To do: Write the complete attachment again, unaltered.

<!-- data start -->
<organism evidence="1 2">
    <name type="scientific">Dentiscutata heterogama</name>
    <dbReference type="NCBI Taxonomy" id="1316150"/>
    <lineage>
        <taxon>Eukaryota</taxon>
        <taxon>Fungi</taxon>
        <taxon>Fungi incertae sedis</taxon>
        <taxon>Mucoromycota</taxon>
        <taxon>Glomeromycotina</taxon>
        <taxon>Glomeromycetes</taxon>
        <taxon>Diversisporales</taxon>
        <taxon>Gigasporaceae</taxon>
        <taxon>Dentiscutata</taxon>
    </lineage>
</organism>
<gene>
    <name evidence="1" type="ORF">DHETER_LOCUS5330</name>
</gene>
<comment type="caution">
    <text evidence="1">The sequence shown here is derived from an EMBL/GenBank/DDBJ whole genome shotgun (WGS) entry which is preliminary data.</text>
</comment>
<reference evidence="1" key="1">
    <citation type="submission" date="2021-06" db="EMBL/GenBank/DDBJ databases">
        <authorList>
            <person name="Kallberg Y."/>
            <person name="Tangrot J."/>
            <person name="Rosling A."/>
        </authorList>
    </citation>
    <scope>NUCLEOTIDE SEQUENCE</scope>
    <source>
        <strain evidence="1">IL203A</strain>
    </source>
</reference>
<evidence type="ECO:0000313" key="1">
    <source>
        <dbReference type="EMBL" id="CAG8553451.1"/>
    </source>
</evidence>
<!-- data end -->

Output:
<organism evidence="1 2">
    <name type="scientific">Dentiscutata heterogama</name>
    <dbReference type="NCBI Taxonomy" id="1316150"/>
    <lineage>
        <taxon>Eukaryota</taxon>
        <taxon>Fungi</taxon>
        <taxon>Fungi incertae sedis</taxon>
        <taxon>Mucoromycota</taxon>
        <taxon>Glomeromycotina</taxon>
        <taxon>Glomeromycetes</taxon>
        <taxon>Diversisporales</taxon>
        <taxon>Gigasporaceae</taxon>
        <taxon>Dentiscutata</taxon>
    </lineage>
</organism>
<gene>
    <name evidence="1" type="ORF">DHETER_LOCUS5330</name>
</gene>
<comment type="caution">
    <text evidence="1">The sequence shown here is derived from an EMBL/GenBank/DDBJ whole genome shotgun (WGS) entry which is preliminary data.</text>
</comment>
<reference evidence="1" key="1">
    <citation type="submission" date="2021-06" db="EMBL/GenBank/DDBJ databases">
        <authorList>
            <person name="Kallberg Y."/>
            <person name="Tangrot J."/>
            <person name="Rosling A."/>
        </authorList>
    </citation>
    <scope>NUCLEOTIDE SEQUENCE</scope>
    <source>
        <strain evidence="1">IL203A</strain>
    </source>
</reference>
<evidence type="ECO:0000313" key="1">
    <source>
        <dbReference type="EMBL" id="CAG8553451.1"/>
    </source>
</evidence>